Geþyncðo (also Geþyncðu), meaning “Dignities”, is the title given to an Old English legal tract on status and social mobility, probably written by Wulfstan (II), Archbishop of York between 1002 and 1023. It is sometimes known as one of the so-called 'promotion laws', along with Norðlleoda laga, and both these texts belong to a legal compilation on status, dubbed ‘the Geþyncðu group’ by the historian Patrick Wormald. Though the extent to which these reflect reality is a topic of some debate, they constitute one of the most valuable primary documents for an understanding of social status in late Anglo-Saxon England.

The Geþyncðu group: manuscripts and texts

Taking the ‘Geþyncðu group’ as a whole, Patrick Wormald distinguishes between two classes of manuscripts. The first originates in Worcester and consists of copies of texts in two of Wulfstan's autograph manuscripts: (1) Cambridge, CCC, MS 201 ('D'), which contains all five documents of the group: Geþyncðo, Norðleoda laga (“North-people's law”), Mircna laga (“Mercian law”), (“Oath”) and Hadbot (“Compensation for the ordained”); and (2) Corpus 190 ('O'), which preserves only the last three.[2] The second class was produced at a further remove from its original scriptorium. It is represented by two early 12th-century manuscript families: (a) the Textus Roffensis, a substantial collection of Old English law-texts with Latin translations, and (b) the various manuscripts of the Quadripartitus, which offer a vast array of legal texts in Latin translation only. On grounds of style and layout, Wormald argues that the second class of the Geþyncðu group goes back to a common exemplar containing a southern redaction of material from Worcester. This material may have reached Rochester via Canterbury. Both Textus Roffensis and Quadripartitus contain versions of Geþyncðu and Norðleoda laga.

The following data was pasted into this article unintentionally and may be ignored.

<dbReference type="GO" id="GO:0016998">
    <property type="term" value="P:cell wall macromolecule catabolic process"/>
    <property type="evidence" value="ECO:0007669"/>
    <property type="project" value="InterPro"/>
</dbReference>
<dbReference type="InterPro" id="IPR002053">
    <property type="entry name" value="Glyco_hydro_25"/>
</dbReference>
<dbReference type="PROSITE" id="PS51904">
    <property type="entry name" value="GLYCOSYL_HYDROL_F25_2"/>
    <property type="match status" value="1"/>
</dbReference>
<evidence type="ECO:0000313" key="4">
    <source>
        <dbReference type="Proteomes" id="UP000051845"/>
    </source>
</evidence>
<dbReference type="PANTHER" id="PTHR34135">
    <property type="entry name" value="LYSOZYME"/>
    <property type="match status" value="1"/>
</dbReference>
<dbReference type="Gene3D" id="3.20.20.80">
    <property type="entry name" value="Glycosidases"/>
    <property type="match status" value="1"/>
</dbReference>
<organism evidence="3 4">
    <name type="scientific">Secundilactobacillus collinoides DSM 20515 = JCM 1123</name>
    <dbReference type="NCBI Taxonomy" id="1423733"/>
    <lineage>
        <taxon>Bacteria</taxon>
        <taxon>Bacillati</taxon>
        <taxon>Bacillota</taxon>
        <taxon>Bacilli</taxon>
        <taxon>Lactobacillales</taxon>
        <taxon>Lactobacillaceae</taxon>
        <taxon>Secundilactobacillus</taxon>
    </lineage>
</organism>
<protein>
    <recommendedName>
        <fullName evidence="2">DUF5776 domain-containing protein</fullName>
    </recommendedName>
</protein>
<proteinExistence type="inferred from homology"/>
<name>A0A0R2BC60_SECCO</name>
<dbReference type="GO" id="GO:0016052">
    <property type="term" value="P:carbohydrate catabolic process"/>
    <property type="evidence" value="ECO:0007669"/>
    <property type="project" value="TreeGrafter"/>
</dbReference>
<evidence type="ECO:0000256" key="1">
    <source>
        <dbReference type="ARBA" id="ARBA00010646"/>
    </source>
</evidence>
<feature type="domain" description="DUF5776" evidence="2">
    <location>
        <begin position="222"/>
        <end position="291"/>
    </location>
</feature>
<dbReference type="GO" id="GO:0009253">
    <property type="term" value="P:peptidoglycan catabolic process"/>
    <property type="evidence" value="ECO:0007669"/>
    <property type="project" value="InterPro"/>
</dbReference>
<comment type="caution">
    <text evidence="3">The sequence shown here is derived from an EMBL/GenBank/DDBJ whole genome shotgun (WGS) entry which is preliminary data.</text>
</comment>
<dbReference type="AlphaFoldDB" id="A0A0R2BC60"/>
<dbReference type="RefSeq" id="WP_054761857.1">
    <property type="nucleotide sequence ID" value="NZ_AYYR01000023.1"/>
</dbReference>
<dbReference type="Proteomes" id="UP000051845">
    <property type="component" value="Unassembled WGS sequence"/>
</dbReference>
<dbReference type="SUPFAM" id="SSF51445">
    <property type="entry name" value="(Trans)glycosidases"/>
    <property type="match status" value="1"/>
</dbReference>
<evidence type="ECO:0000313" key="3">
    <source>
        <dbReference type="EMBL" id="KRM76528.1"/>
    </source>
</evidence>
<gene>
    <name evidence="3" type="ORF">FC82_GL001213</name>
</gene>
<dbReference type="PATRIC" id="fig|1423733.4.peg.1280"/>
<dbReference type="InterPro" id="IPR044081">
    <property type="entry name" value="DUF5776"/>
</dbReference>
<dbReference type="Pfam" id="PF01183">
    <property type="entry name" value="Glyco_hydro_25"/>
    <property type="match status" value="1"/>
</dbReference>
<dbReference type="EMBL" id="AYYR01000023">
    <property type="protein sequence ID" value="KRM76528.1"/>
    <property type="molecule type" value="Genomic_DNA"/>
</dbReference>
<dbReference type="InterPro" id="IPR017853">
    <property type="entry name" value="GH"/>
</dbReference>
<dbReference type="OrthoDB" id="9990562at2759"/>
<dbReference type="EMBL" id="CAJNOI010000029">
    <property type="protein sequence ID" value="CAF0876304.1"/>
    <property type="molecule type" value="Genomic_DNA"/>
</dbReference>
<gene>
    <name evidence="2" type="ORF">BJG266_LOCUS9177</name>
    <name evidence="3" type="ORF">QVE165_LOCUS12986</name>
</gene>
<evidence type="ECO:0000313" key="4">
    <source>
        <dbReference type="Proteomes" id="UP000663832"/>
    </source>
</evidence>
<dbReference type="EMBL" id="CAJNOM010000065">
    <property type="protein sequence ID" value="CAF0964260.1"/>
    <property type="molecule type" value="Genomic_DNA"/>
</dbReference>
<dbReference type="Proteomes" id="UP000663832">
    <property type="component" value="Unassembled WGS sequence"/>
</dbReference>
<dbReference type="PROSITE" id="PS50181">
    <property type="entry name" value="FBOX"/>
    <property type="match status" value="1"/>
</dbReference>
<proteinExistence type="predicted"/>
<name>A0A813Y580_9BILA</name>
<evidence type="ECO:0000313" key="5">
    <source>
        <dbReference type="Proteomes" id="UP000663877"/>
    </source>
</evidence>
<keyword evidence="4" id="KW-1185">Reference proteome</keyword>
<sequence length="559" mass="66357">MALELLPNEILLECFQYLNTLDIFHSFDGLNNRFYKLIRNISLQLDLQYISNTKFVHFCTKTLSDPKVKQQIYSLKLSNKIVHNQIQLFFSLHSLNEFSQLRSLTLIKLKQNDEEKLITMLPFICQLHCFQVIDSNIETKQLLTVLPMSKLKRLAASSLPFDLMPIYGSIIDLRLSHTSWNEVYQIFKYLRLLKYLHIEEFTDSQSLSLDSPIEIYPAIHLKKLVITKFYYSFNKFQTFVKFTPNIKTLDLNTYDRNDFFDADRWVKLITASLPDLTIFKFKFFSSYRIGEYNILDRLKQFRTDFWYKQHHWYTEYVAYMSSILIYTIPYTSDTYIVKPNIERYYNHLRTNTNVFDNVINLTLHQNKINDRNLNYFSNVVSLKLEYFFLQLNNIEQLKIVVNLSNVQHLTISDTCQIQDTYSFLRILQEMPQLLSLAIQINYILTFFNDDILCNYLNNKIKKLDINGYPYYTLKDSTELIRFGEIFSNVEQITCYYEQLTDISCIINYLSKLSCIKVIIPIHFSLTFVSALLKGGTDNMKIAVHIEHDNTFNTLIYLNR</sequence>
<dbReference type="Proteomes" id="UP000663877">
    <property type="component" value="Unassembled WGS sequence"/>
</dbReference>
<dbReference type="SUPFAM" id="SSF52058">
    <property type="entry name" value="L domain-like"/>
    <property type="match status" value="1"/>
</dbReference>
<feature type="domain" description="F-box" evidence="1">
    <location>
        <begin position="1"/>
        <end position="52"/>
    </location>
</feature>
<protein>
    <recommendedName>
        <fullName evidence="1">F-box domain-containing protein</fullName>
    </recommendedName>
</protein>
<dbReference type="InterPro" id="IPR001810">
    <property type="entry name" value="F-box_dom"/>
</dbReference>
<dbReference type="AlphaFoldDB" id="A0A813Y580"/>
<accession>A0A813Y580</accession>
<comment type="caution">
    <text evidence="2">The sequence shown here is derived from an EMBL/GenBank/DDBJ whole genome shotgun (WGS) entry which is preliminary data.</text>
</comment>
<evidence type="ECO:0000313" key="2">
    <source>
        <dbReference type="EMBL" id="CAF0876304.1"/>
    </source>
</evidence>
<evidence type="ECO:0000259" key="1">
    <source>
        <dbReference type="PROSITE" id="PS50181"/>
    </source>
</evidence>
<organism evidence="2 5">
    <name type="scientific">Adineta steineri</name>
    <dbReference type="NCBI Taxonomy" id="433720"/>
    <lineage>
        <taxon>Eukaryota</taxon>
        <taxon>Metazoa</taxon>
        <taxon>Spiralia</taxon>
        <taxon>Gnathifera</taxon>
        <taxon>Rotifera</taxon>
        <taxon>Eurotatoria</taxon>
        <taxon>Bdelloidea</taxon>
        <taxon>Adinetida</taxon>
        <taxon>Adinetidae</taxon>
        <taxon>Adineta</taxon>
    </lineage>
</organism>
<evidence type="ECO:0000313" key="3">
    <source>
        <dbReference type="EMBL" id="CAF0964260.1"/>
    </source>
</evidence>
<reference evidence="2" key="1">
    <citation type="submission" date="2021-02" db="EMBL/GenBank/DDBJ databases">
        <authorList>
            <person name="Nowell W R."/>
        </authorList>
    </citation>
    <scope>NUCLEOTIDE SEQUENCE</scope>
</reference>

As opposed to the law-codes issued by Anglo-Saxon kings, the five texts offer no official enactments, but they record what the author or compiler understood to have been church law and customary law in certain regions of England, such as Wessex, (West) Mercia, the Danelaw and Northumbria. The core of the group is made up by a number of texts on wergild.

Authorship and date

Since 1950, when Dorothy Bethurum's study on the five documents of the group was published,[3] the composition of Geþyncðu is usually attributed to Wulfstan (II), Archbishop of York between 1002 and 1023, who was also responsible for drafting official law-codes for kings Æthelred and Cnut.[4] Wormald dates the text some time between 1008 and 1014, when the Sermo Lupi ad Anglos appears to have been written.[5]


The introductory statement strikes a nostalgic chord about a golden age in which society was stratified by law and custom:

“Once it used to be that people and rights went by dignities [geþyncðo], and councillors of the people were then entitled to honour, each according to his rank, whether noble [eorl] or ceorl, retainer or lord.”[6]

What follows may well be the most famous line of the text, which lists the requirements of wealth and service by which once a ceorl could rise to thegnhood: